The Hippocampus and the Sense of Smell



Brodal, in a 1947 review from which we boldly borrow the title of the present paper, outlined some of the critical evidence that ultimately led to the demise of the notion that the hippocampus was a part of the olfactory brain, or “rhinencephalon” as it was called according to the prevailing view of the time. Since then it has become abundantly clear that the hippocampus processes information from many input sources (cf. Deacon et al., 1983). Nevertheless, converging data from neuroanatomical, physiological, and behavioral studies indicate that the olfactory system projects heavily onto and has especially immediate access to the hippocampal system, suggesting that the olfactory-hippocampal pathway may be particularly useful for explorations of sensory-limbic interactions leading to the higher order coding of perceptual information. As will be described below, the intimate anatomical associations between the olfactory and hippocampal systems are paralleled by 1) the critical role played by the hippocampal system in odor-guided learning and memory, 2) the strong influence of olfactory processing over the physiological activity in the hippocampus both at the level of rhythmic EEG activity and at the level of neuronal firing patterns, and 3) the role these physiological processes may play in the induction of synaptic plasticity supporting memory formation. Thus, in the spirit of a “renaissance of the rhinencephalon” (Macrides, 1977), we will argue that olfaction is a particularly advantageous model system for studies of “sensory” processing by the hippocampus across behavioral, neuronal, and synaptic levels of analysis. Our data on studies at each of these levels of analysis will be discussed in turn (see also Otto and Eichenbaum, 1992b).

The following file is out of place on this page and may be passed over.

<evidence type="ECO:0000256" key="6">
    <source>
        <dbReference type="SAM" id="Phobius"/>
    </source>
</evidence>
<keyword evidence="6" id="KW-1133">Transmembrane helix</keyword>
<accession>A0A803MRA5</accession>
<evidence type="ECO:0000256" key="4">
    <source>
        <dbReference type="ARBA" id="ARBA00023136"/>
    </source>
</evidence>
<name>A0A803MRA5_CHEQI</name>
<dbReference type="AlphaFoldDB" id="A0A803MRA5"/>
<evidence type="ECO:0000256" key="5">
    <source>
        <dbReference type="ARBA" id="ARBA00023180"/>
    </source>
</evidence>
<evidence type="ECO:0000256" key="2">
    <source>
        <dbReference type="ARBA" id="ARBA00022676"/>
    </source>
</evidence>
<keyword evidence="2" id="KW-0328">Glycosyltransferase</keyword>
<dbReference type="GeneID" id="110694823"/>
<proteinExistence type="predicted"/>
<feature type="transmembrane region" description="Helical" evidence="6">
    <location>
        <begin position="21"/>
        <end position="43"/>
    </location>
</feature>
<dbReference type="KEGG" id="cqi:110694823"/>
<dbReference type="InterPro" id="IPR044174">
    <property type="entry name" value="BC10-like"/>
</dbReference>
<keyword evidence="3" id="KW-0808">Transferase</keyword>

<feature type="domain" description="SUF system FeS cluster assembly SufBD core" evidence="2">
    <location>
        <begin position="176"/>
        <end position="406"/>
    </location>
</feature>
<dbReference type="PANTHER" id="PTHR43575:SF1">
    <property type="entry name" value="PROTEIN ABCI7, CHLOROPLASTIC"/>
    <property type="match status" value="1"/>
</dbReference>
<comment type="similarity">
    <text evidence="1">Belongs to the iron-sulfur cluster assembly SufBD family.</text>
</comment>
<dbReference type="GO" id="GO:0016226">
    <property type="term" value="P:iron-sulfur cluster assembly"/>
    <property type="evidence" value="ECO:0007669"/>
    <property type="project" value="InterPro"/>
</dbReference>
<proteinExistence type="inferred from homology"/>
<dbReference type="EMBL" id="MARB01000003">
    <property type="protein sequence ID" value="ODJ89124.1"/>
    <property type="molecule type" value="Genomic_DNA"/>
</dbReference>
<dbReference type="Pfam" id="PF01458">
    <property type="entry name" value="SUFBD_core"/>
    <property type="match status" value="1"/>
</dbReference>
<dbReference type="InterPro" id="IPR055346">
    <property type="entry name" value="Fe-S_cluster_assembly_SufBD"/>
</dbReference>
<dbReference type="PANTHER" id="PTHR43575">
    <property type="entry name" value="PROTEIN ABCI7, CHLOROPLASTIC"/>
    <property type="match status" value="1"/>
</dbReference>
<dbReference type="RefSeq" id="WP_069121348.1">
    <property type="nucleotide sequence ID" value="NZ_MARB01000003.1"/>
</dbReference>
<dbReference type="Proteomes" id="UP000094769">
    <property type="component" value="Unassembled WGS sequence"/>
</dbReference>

Entorhinal Cortex Probe Trial Theta Rhythm Odor Pair Odor Discrimination 
These keywords were added by machine and not by the authors. This process is experimental and the keywords may be updated as the learning algorithm improves.


Unable to display preview. Download preview PDF.

Unable to display preview. Download preview PDF.


  1. Bermudez-Rattoni, F., Keifer, S.W., Grijalva, C.V., and Garcia, J., 1982, Basal and central amygdala involvement in the acquisition of taste and odor aversions, Soc. Neurosci. Abst., 4, 501.Google Scholar
  2. Bermudez-Rattoni, F., Rusiniak, K.W., and Garcia, J., 1983, Flavor-illness aversions: Potentiation of odor by taste is disrupted by application of novocaine to the amygdala, Behay. Neurol. Biol., 37:61–75.Google Scholar
  3. Brodai, A., 1947, The hippocampus and the sense of smell. A review, Brain 70: 179–222.CrossRefGoogle Scholar
  4. Devor, M., 1973, Components of mating behavior dissociated by lateral olfactory tract transection in male hamsters, Brain Res, 64: 437–441.PubMedCrossRefGoogle Scholar
  5. Eichenbaum, H., Cohen, N.J., Otto, T., and Wible, C.G., 1992b, Memory representation in the hippocampus: Functional domain and functional organization. In Memory: Organization and Locus of Channe L.R. Squire, G. Lynch, N.M. Weinberger, and J.L. McGaugh, Eds., Oxford University Press.Google Scholar